Dillon Transport will add 25 Kenworth T800 short hood day cabs powered by the new Cummins Westport ISX12 G heavy duty natural gas engine to its 450+ truck fleet starting this summer.
The tank truck carrier plans to operate the 25 T800 tractors from its Dallas TX terminal to haul asphalt, sand, and other raw bulk products. The trucks are specified with both a 72- and a 150-gallon LNG (liquefied natural gas) fuel tank to provide a range of approximately 650 miles. The trucks are expected to make two 600-mile round trips per day in a driver slip-seat operation. LNG refueling will typically be done twice a day at the Clean Energy station located at Dillon Transport’s Dallas terminal.
“We’re excited to expand our leadership in natural gas trucks by becoming among the first Kenworth customers to select the Cummins Westport ISX12 G engine,” says Jeff Dillon, president and owner of Dillon Transport, a leading liquid and dry bulk carrier based in Burr Ridge IL, with an operational concentration east of the Rockies. “The Kenworth T800 is a high quality, rugged, and reliable truck that fits well into our green initiatives.”
The Cummins Westport ISX12 G engine requires a single fuel source and can run on either LNG or CNG (compressed natural gas), both of which are cost effective, low carbon, and low emissions fuels. The natural gas engine uses a maintenance-free, three-way catalyst and does not require a diesel exhaust fluid (DEF) tank, diesel particulate filter (DPF), or selective catalytic reduction (SCR) technology. Kenworth offers the ISX12 G in ratings to 400-horsepower and 1,450 ft-lb torque.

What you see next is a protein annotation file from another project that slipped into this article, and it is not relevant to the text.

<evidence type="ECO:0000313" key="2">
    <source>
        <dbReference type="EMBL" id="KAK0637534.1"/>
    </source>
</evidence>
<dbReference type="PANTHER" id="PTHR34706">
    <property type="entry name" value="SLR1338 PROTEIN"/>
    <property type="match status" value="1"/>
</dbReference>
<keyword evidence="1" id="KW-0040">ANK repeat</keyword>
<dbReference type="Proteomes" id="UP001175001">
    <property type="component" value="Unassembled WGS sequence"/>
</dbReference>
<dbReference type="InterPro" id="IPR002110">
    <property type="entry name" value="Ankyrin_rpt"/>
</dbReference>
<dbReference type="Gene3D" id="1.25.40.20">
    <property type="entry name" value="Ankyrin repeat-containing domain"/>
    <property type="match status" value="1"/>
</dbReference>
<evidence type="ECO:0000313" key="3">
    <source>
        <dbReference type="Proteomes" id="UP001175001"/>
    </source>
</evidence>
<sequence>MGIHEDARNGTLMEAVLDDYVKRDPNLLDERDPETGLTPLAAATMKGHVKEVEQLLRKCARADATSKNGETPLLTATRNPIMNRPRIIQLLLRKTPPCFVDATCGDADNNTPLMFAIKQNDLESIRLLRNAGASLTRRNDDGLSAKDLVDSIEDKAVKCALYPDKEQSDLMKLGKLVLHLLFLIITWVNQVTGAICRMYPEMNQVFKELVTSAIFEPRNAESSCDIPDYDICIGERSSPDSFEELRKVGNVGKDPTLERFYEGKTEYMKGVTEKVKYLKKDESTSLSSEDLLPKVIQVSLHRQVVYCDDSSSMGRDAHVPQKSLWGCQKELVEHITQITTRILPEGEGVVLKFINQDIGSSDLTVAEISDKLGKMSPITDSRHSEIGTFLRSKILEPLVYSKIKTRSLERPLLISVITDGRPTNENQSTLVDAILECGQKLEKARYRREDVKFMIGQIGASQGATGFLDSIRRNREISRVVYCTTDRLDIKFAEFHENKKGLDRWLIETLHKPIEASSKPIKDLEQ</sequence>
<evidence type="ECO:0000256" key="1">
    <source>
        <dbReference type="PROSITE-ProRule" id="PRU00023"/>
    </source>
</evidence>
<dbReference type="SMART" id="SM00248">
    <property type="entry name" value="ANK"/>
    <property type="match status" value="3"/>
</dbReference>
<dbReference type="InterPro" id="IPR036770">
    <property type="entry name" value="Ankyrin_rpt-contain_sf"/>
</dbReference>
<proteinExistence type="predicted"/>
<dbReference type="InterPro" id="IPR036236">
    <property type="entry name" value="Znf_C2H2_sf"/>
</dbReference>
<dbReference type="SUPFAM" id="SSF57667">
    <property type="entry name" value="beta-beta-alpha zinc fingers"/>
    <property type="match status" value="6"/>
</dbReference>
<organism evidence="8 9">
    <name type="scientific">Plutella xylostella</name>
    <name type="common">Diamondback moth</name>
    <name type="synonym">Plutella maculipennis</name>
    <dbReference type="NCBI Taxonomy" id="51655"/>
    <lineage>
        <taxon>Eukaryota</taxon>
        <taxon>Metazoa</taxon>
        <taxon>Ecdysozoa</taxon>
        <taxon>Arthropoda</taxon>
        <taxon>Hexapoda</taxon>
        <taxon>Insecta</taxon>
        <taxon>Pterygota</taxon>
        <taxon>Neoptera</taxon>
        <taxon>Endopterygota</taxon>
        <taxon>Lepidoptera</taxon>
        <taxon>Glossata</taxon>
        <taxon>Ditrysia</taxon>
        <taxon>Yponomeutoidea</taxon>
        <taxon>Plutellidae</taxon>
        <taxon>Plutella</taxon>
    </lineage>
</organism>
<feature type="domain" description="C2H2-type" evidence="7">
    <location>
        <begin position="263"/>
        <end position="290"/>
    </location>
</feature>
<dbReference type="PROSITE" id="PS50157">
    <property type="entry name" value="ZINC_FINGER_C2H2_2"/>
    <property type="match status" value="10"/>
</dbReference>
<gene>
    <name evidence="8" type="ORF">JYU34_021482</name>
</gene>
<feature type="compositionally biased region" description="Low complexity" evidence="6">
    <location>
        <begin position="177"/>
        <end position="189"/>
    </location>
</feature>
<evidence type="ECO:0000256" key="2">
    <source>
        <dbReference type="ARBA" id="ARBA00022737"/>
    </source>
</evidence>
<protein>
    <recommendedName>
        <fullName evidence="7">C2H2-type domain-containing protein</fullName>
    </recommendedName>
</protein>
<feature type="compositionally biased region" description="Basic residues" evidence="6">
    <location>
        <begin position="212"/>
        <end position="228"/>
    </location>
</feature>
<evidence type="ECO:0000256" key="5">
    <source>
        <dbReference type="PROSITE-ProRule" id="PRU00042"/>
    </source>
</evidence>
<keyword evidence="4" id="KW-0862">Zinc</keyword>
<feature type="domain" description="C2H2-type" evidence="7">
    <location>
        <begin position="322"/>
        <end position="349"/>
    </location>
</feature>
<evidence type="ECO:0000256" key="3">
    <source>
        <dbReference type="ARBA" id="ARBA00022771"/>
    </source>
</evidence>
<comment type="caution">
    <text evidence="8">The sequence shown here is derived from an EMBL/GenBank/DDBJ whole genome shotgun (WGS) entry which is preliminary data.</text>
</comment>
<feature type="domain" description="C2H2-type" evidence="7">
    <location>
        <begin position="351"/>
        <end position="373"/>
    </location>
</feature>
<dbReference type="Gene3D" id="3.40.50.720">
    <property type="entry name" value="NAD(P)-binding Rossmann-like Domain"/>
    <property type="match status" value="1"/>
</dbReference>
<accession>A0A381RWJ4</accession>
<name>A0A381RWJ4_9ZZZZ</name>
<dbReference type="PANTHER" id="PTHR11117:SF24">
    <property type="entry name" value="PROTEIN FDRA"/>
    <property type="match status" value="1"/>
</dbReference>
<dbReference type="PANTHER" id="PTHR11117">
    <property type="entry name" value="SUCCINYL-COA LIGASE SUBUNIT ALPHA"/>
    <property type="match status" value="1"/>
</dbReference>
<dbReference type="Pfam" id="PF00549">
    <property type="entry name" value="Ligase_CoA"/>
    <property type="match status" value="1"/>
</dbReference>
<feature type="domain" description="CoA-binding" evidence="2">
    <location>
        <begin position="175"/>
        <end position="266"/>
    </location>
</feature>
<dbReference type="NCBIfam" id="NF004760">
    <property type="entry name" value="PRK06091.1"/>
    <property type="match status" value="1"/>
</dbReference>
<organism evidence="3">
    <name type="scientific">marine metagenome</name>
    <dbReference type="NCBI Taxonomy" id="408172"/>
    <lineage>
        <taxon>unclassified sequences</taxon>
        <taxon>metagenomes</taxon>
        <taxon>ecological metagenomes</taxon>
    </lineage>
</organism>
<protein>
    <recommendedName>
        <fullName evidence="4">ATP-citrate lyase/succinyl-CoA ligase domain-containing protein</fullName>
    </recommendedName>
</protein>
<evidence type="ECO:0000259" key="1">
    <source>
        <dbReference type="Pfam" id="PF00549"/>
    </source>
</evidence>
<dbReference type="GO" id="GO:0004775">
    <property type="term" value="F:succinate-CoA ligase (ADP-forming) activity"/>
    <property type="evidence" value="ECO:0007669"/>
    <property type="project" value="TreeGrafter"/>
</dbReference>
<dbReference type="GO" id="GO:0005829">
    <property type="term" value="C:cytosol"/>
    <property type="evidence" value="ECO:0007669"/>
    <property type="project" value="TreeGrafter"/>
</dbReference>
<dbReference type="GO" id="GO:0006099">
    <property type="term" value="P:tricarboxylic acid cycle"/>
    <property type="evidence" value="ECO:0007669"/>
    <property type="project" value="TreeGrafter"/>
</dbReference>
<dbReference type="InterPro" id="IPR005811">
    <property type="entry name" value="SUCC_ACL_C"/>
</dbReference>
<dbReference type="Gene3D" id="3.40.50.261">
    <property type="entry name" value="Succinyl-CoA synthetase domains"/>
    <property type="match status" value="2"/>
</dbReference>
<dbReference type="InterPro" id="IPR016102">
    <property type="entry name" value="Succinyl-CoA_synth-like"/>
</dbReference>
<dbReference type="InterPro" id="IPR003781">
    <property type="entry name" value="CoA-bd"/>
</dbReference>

“The new ISX12 G offers an excellent natural gas option for those regional, refuse and pickup and delivery applications that need a little more power and torque than the 8.9-liter Cummins Westport ISL G,” says Andy Douglas, Kenworth national sales manager for specialty markets.
With more natural gas fueling facilities opening across the United States and Canada, and more North American production coming on line in the months and years to come, Douglas says he expects natural gas to become an even more readily accessible fuel.